Monday, March 31, 2008

Tales of the AP stylebook 

St. Cloud Times managing editor John Bodette defends his paper's use of the term "anti-abortion" in its coverage of a local appearance by Alan Keyes:

The Times follows The Associated Press Stylebook in matter of style and usage.

The entry in the AP stylebook on "abortion" reads: "Use anti-abortion instead of pro-life and abortion rights instead of pro-abortion or pro-choice. Avoid abortionist, which connotes a person who performs clandestine abortions."

So, when writing our news stories we use the terms anti-abortion instead of pro-life unless it appears in a quote or the title of a group or organization.

...The reason the AP Stylebook makes its decision probably involves clarity of terms.

Here is a key quote from the foreword to the 2006 edition of the AP Stylebook: "But just as the AP remains dedicated to its fundamental journalistic principles, the AP Stylebook remains committed to its original concept: to provide a uniform presentation of the printed word, to make a story written anywhere understandable everywhere."

The original article is not online that I can find (the Times still uses a one-week pay wall for its free archives), so I cannot give you the context, but I think that pretty well says it. I'm not arguing with the AP stylebook's representation of abortion positions, but interested that Bodette would consider anti-abortion part of its "clarity of terms".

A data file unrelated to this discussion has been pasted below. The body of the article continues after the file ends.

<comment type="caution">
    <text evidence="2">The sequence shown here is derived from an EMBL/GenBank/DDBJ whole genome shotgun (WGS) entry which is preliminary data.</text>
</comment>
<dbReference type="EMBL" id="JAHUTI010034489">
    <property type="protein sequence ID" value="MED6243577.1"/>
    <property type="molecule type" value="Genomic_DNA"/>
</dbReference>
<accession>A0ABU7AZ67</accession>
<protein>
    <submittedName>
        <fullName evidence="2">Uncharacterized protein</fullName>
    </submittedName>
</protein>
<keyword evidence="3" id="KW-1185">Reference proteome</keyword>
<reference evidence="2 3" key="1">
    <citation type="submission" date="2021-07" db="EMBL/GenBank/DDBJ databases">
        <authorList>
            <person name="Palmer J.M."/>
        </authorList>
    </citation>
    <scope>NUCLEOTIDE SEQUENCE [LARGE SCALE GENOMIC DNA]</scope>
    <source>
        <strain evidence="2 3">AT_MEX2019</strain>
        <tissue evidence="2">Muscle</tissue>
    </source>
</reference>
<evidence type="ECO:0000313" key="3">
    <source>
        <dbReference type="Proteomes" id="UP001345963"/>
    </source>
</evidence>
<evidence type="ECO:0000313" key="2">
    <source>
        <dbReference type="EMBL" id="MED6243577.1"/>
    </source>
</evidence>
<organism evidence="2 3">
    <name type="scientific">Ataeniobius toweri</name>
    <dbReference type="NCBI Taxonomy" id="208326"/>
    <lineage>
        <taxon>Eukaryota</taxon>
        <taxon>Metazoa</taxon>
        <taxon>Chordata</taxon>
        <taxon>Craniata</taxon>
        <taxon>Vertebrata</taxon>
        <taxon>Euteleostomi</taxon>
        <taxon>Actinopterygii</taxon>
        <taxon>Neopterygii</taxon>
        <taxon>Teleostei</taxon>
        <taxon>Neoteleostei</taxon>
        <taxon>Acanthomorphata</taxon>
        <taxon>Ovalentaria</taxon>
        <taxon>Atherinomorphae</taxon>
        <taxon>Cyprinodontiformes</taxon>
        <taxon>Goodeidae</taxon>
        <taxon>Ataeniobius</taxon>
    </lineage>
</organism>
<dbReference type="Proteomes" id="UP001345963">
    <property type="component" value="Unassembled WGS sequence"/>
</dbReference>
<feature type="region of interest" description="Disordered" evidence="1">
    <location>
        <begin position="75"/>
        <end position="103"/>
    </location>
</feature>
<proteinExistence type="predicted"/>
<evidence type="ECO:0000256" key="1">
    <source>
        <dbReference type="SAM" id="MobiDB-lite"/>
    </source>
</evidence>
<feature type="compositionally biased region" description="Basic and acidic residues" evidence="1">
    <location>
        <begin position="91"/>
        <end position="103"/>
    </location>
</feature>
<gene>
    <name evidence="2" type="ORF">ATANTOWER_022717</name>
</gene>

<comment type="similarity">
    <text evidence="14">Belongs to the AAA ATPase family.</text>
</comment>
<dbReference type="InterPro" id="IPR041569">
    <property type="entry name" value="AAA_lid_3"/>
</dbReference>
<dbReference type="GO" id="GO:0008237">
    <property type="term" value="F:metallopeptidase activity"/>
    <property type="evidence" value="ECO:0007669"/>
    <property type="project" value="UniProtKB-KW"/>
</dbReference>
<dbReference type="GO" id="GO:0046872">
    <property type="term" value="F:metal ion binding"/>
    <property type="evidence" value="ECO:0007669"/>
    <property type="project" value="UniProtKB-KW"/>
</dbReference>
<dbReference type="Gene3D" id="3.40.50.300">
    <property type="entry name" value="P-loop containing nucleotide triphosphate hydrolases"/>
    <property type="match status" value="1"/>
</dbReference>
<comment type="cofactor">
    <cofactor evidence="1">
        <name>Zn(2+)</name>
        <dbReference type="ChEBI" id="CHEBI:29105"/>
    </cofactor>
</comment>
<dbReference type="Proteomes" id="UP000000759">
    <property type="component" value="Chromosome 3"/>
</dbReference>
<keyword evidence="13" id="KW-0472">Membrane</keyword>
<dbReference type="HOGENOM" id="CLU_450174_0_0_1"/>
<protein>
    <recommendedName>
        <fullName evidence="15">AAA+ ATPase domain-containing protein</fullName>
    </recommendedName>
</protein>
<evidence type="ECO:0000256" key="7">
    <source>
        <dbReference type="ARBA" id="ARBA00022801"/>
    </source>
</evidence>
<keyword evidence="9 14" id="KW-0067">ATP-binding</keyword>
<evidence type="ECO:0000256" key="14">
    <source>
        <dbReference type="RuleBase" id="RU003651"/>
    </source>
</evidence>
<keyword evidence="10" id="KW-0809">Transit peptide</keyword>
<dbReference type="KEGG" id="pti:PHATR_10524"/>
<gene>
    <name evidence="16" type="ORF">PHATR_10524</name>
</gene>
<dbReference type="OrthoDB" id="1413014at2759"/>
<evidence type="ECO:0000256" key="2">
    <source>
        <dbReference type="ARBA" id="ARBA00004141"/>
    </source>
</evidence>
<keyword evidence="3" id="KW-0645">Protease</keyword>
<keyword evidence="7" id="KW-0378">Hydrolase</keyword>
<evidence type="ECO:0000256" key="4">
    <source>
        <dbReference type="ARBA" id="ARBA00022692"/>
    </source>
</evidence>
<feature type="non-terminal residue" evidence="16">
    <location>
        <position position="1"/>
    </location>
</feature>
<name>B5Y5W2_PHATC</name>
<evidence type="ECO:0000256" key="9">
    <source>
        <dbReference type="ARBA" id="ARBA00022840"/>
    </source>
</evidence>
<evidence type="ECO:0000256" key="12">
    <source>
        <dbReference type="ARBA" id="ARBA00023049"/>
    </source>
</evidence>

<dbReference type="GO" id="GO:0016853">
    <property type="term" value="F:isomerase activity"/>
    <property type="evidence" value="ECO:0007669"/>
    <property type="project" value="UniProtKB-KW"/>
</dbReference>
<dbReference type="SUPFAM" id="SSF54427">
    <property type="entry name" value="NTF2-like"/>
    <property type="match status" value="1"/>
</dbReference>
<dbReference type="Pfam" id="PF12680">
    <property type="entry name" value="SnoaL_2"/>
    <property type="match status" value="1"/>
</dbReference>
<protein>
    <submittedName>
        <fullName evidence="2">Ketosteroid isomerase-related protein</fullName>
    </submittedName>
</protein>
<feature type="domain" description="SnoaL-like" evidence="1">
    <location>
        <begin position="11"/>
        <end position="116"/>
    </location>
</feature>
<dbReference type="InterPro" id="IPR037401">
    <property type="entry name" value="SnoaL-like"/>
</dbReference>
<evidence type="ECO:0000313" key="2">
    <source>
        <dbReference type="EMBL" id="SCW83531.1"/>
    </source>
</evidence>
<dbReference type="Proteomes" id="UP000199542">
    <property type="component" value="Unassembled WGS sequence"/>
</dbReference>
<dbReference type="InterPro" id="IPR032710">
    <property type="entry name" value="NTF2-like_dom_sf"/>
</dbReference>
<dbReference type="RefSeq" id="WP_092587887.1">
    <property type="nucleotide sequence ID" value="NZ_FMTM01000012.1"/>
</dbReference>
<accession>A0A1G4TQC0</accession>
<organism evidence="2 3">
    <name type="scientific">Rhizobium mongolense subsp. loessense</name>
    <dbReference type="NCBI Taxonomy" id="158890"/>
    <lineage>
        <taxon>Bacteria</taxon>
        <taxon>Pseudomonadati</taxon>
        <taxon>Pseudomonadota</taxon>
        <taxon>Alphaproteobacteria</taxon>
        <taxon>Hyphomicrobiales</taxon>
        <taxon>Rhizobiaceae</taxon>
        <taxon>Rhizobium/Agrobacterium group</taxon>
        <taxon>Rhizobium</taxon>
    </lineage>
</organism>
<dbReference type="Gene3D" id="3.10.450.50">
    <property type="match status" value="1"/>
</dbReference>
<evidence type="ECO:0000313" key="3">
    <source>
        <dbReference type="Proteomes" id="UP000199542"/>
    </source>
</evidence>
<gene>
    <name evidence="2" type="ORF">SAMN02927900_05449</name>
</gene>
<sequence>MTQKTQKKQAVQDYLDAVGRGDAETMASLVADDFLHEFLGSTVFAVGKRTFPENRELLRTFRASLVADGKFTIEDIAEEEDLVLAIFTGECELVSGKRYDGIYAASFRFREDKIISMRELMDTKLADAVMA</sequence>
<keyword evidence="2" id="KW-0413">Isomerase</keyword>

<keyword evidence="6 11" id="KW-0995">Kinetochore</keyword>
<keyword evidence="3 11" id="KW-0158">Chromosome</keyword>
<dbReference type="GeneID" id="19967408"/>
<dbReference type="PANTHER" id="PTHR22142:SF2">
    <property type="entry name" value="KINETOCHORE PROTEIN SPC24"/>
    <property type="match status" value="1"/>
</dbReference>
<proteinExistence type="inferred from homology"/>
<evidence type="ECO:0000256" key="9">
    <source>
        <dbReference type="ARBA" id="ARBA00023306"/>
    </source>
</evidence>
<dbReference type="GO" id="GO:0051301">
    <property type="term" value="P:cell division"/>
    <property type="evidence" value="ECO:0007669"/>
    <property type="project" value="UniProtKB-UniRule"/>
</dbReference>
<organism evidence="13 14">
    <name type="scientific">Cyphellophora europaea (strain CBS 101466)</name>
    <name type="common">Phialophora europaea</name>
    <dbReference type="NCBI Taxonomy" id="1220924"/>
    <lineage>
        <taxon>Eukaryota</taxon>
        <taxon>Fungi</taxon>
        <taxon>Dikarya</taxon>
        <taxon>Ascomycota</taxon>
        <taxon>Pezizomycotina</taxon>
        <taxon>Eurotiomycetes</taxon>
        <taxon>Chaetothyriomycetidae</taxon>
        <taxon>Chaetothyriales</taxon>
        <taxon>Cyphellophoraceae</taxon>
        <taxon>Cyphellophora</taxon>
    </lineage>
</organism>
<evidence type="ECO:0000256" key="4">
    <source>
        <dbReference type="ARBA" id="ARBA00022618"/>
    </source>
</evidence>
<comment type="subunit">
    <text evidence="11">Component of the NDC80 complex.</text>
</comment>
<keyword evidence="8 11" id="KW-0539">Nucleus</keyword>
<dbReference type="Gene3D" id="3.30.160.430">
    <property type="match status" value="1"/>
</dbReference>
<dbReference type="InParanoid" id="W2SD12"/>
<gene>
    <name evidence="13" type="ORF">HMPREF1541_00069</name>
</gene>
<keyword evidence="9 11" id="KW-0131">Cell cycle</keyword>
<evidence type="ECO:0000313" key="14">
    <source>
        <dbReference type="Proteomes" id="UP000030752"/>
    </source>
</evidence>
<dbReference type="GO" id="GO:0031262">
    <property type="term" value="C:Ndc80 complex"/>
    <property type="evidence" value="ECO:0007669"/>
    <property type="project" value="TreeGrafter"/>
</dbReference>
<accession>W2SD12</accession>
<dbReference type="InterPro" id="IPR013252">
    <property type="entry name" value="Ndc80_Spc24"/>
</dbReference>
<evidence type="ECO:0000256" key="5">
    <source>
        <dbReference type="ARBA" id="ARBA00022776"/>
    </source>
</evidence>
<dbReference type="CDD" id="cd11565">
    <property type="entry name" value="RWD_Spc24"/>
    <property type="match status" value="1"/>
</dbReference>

This morning the Times runs on page 1 an unsigned AP article that contains the same paragraph as this one signed by Tom Raum of the AP in the Washington Post:
The two Democrats are calling for a more activist role for the U.S. government to protect individuals. McCain is echoing standard GOP dogma of protecting markets and opposing bailouts.
What "clarity of terms" is incorporated in the use of the word "dogma"? Is Mr. Raum engaged in making "a story written anywhere understandable everywhere," or is he making a political point that makes the free market position somehow less considered, a knee-jerk reaction rather than something thought out as being better for individuals. "Activist" is a word that has connotations for economists different than for the public -- to the latter, it's meant to say Democrats want to do something, while the Republicans want to do nothing, and want to do nothing because they aren't thinking, they're just acting on an -ism.

That's clear enough to me ... clearly, the AP is impugning McCain's policies. Is "impugn" in the AP Stylebook?

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